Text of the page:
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Old 01-01-2008   #13
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Default Re: Is the recording industry trying to kill CD's?

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Originally Posted by Lotus View Post
This is a civil case.
What does that have to do with anything?
They are trying to set a legal precedent.
If they find a judge foolish enough to rule in there favor it will be bad for anyone that rips their own CD'S.
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Old 01-01-2008   #14
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Default Re: Is the recording industry trying to kill CD's?

This is bad news. As long as you are not selling the music after you rip them to your computer, whats the problem. This goes back to my day and time of yester year when they tried to make a big deal of making your own music, or recording LPs on to cassettes. And went after those who mixed tapes, and then sold them.

They need to spend their time doing something else. Like making high res Dolby Master Audio, DTS etc.....
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Old 01-17-2008   #15
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Default Re: Is the recording industry trying to kill CD's?

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Originally Posted by deacongreg View Post
This is bad news. As long as you are not selling the music after you rip them to your computer, whats the problem. This goes back to my day and time of yester year when they tried to make a big deal of making your own music, or recording LPs on to cassettes. And went after those who mixed tapes, and then sold them.

They need to spend their time doing something else. Like making high res Dolby Master Audio, DTS etc.....
Amen, Deacon!!

First of all, as an editor, I'm bothered by the title of this thread. It's "CDs," not "CD's." I think that was covered in third or fourth grade.

Second, this thread is in the wrong area. It's not off-topic, unless you think music and recording and playback and all the issues upon which this venerable publication was founded and about which Jerry constantly rants so passionately are off-topic. "High Resolution Music: CDs ..." would be the better place for people interested in this. We've had lots of other threads there around this kind of topic.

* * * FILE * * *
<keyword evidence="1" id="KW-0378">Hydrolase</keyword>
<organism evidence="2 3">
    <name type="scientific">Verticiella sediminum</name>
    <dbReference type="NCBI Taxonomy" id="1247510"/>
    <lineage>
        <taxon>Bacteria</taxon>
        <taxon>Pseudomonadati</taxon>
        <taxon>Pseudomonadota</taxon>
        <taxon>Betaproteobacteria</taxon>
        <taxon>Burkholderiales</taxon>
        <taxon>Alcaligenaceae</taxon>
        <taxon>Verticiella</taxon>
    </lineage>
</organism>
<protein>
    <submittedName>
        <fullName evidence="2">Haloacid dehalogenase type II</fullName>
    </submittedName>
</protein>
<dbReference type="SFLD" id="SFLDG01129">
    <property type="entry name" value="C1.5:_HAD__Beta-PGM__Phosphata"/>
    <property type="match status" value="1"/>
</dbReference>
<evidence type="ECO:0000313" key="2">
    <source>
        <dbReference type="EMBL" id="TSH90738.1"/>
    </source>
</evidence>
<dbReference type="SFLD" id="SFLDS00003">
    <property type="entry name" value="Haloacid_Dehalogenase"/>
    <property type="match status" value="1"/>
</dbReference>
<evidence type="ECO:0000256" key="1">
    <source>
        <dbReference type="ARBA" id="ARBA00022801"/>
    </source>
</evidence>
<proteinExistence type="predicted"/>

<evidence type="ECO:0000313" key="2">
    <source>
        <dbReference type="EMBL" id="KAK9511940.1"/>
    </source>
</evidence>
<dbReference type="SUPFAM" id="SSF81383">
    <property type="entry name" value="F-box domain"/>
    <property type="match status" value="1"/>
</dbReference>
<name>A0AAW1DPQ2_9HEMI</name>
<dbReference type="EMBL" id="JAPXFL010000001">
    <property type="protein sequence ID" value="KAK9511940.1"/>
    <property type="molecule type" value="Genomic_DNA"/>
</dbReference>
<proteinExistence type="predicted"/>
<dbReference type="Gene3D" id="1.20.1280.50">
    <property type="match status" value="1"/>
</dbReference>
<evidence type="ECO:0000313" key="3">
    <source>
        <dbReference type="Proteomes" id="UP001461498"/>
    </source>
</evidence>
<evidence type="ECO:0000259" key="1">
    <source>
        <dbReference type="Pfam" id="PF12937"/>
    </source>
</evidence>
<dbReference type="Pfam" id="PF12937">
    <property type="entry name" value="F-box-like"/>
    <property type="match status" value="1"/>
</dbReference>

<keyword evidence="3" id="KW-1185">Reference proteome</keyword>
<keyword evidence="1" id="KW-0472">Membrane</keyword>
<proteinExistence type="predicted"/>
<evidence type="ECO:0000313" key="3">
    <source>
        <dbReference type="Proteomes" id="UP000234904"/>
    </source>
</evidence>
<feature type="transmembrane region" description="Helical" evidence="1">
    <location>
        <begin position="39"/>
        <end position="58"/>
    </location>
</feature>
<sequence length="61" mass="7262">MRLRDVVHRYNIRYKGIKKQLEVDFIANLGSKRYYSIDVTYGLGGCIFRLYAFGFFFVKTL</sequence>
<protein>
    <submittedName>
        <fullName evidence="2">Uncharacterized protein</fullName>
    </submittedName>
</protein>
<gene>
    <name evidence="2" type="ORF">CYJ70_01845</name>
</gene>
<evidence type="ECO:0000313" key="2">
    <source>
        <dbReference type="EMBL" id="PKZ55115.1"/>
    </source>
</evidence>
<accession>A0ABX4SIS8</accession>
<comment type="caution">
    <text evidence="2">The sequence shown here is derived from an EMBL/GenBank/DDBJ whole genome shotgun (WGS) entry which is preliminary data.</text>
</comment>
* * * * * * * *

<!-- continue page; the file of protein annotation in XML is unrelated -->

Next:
But most importantly, I can't believe anyone is so anxious to send people to jail. Over music!

Yes, the topic is the issue of making it illegal to even transfer the music you paid for to your own computer, which is so 1984 it would be shocking if we weren't used to it by now (like Winston, I'll never get used to it), our current administration having become so bold in their unfettered brainwashing of the masses to accept such constitutionally illegal (remember the Constitution? anybody?) Big Brother intrusion as good and necessary in a 9/11 world.

And yes, I agree that taking something for free that the creative artist deserves to be paid for is wrong. But it's a complex issue with a history, not some cut-and-dried it's-stealing-and-it's-wrong-and-you-should-go-to-jail thing.

Bottom line is you can't legislate morality. Witness prohibition, the failed "war" on drugs, criminalization of homosexuality, Jim Crow, and so on. Technology convergance got us to a place where this is possible, now we need to use that technology to find a just resolution. The recording industry, the RIAA, needs to solve this thorny problem, but their answer is to flaunt the law and trash all privacy issues and the democratic traditions of our once-great nation and go after their customers and slam them in jail.

I don't know the answer yet, but I know that's not right. As a career music writer/editor/fanatic who has spent his life around musicians and with a wife and daughter who are professional musicians, I'm certainly sympathetic to the artists' cause. But complex issues require thoughtful, fair resolution. The easy response is the simpleminded, violent one: throw 'em in jail! bomb 'em to kingdom come! -- oh, we destroyed mostly innocents in our fervor to get the bad guys? Too bad! Collateral damage, can't be helped, there's no other way. 9/11.